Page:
Heavily potted, the sturdy ewer rises from a slightly concave base, the sides ascending with a gentle bulge to the low rounded shoulder. The shoulder is incised with a double line and applied with two square lug handles between a chicken-head spout opposite a thick loop handle. The long incurved neck flares out to a shallow sharply articulated cup-shaped mouth. A band of wide lotus-petal motifs pointing downward is carved over the shoulder ending at the mid-section of the ewer. Visible between the petals are the tips of further petals indicating a “hidden” row behind. The cylindrical spout is formed into the image of a chicken head by the addition of an upright serrated comb, bulging button eyes, a wattle slapped on the side, and a small cylindrical beak which is the actual spout opening. An even greyish-green glaze covers the ewer down to the base around which the glaze is more haphazardly applied. The base is roughly finished, some areas burnt to a reddish color in firing, while a small chipped-out area reveals the light grey, dense stoneware body.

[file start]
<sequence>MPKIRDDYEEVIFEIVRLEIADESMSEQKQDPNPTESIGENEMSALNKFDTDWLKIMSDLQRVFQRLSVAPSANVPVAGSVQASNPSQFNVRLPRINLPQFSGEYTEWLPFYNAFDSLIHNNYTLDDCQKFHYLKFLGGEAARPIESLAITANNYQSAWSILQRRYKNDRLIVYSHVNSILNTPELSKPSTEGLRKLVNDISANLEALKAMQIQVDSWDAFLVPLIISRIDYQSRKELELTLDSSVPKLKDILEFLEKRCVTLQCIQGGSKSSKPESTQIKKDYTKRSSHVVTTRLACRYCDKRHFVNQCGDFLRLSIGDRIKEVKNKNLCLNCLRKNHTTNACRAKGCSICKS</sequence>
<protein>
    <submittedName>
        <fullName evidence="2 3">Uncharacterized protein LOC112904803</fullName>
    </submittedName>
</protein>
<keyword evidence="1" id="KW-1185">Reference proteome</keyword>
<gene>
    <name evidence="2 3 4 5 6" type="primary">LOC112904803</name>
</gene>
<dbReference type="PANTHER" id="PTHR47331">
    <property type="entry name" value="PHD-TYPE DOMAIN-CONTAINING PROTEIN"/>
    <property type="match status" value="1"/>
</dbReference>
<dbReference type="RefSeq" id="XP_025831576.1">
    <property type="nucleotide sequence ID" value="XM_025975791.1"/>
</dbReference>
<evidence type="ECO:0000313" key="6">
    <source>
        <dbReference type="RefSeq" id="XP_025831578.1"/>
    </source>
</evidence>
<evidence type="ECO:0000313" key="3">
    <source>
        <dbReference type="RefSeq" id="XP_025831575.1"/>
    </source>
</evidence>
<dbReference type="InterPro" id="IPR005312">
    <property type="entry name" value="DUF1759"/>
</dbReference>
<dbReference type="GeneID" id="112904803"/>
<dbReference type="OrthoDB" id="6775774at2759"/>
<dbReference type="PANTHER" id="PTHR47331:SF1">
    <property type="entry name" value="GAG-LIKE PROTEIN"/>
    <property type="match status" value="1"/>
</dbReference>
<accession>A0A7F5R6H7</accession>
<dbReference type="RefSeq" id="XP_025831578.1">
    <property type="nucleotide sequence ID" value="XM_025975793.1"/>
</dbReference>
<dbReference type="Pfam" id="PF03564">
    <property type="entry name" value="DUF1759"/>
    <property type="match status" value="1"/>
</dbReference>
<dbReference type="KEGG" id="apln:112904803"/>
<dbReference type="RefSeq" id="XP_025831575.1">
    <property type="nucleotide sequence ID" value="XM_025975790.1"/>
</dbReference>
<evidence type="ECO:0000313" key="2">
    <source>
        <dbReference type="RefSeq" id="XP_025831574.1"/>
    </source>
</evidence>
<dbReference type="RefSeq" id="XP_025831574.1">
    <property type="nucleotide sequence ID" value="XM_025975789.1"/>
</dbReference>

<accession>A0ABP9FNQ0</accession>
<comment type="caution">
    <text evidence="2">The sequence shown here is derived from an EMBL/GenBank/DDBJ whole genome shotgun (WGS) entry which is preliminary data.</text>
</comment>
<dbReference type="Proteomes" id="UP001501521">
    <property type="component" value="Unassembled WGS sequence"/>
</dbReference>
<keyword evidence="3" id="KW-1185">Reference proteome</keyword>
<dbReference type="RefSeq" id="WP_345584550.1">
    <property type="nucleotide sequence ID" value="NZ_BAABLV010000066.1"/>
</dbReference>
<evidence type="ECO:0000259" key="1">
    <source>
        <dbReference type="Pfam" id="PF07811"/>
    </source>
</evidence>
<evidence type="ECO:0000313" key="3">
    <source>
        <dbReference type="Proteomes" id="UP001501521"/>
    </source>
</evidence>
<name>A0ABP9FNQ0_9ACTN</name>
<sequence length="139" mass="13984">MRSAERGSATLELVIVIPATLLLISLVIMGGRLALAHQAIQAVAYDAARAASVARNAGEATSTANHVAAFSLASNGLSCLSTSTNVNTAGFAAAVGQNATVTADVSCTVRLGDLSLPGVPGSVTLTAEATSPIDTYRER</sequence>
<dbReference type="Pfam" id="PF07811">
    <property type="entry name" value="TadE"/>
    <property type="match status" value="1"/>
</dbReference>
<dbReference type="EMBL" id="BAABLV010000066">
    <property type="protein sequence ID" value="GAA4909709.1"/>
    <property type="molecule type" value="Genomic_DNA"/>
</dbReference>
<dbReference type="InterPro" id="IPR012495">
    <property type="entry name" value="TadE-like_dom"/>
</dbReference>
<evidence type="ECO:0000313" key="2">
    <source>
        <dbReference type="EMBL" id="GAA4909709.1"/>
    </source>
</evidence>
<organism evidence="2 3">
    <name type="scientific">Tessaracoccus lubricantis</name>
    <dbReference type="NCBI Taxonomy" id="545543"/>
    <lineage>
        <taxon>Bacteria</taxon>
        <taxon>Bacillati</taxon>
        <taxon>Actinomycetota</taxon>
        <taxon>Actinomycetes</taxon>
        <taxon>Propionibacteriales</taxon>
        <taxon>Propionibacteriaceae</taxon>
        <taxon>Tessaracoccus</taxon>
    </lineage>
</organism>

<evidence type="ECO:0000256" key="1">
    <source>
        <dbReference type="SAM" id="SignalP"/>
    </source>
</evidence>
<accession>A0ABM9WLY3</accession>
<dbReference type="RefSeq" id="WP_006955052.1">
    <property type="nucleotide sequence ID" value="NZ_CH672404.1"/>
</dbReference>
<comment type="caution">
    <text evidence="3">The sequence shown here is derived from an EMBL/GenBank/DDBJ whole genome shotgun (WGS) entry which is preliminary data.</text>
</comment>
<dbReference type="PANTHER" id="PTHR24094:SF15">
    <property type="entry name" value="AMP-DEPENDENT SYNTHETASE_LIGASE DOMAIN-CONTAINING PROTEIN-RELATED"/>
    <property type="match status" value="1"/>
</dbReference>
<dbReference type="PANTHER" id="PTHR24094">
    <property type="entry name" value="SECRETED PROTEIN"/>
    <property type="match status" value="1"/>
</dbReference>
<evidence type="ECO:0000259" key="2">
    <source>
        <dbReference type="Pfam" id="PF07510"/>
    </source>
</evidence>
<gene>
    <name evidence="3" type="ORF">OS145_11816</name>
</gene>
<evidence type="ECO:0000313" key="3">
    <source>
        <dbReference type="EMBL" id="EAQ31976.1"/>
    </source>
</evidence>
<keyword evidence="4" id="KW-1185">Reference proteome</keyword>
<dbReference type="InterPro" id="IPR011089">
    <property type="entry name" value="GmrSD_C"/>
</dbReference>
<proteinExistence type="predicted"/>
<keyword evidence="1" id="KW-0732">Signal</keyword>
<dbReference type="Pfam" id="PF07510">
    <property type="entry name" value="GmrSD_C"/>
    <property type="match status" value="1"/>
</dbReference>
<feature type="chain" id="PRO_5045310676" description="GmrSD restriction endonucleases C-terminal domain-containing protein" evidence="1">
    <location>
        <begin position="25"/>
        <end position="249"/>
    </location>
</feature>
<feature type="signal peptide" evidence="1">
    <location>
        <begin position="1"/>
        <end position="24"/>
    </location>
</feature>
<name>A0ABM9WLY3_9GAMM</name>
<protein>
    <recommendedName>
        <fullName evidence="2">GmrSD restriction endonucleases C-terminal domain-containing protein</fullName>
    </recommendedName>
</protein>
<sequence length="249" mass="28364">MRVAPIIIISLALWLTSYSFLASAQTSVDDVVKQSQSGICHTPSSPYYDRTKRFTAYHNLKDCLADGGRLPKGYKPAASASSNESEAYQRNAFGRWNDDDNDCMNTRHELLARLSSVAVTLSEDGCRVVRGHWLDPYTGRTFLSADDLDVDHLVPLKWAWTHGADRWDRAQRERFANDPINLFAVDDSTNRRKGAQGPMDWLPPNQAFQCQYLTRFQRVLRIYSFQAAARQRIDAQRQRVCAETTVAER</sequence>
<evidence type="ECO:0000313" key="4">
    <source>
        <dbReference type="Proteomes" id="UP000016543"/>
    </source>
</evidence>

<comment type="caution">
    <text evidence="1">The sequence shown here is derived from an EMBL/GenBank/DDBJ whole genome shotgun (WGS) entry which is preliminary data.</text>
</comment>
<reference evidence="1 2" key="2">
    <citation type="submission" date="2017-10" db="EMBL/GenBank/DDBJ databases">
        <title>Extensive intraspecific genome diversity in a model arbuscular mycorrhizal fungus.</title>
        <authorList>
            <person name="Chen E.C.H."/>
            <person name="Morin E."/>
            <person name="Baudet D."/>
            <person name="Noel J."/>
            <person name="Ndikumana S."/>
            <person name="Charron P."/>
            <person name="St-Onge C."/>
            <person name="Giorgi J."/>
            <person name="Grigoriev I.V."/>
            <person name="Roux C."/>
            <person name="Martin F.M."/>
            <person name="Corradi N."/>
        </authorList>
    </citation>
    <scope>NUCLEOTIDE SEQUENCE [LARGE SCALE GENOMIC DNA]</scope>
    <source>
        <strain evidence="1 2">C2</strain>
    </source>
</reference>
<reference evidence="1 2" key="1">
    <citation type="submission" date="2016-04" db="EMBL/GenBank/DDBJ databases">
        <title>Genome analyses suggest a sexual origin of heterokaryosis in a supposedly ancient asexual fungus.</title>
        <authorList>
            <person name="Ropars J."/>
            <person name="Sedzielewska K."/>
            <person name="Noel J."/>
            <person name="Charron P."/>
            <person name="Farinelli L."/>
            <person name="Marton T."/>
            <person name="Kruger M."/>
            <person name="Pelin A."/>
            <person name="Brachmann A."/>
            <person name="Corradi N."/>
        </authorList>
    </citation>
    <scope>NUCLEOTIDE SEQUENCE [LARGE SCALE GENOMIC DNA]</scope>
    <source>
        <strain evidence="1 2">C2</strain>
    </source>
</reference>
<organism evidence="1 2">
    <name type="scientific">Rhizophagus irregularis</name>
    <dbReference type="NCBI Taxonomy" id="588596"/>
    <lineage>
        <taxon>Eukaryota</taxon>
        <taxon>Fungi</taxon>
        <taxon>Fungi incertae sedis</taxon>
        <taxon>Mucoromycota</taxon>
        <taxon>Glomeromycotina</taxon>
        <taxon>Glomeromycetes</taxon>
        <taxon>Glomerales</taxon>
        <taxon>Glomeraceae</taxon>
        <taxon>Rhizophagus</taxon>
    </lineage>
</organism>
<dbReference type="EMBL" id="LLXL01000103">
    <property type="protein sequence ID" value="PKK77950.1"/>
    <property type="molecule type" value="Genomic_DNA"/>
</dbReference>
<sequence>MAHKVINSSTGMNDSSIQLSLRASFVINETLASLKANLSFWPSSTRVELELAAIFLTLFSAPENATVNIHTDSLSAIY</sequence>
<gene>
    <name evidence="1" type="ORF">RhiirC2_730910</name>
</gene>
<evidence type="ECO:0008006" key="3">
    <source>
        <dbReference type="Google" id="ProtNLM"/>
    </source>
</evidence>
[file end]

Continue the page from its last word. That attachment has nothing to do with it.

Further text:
Despite the post-Han dynasty political instability in the south where six dynasties ruled between 222 and 589 from their capital at Nanjing, and despite the lack of dynastic longevity during this period, there seems to have been no ill-effects on ceramic production in the Yue region. On the contrary, a dynamic evolution transpired, one which can be understood and charted through the contents of dated tombs and ceramics with inscribed dates. The stylistic development of the so-called chicken-headed ewer is a telling example as one can easily observe the pudgy, globular or rotund products of the 3rd-4th century evolve into the taller, sleeker models of the 5th-6th century. Aside from iron brown spotting, the earlier versions of chicken-headed ewers are otherwise free of decoration; the later variety is sometime carved with lotus-petal bands upright around the bases or more commonly pendant around the shoulders, as in the present and related examples, the lotus design found on these wares likely a result of Buddhist influence.
For similar examples of chicken-head spouted celadon ewers with incised lotus-petal decor see the vessel excavated from a tomb dated to 461 in Ruian city, Zhejiang province in Zhejiang ji’nian ci, Beijing, 2000, pl. 142; another excavated in Huainingxian, Anhui province, in, Zhongguo chutu ciqi quanji, vol. 8: Anhui, Beijing, 2008, pl. 41; and another in The Cleveland Museum of Art, illustrated by Yutaka Mino and Katherine Tsiang in Ice and Green Clouds: Traditions of Chinese Celadon, Indianapolis, 1986, no. 30, p. 91.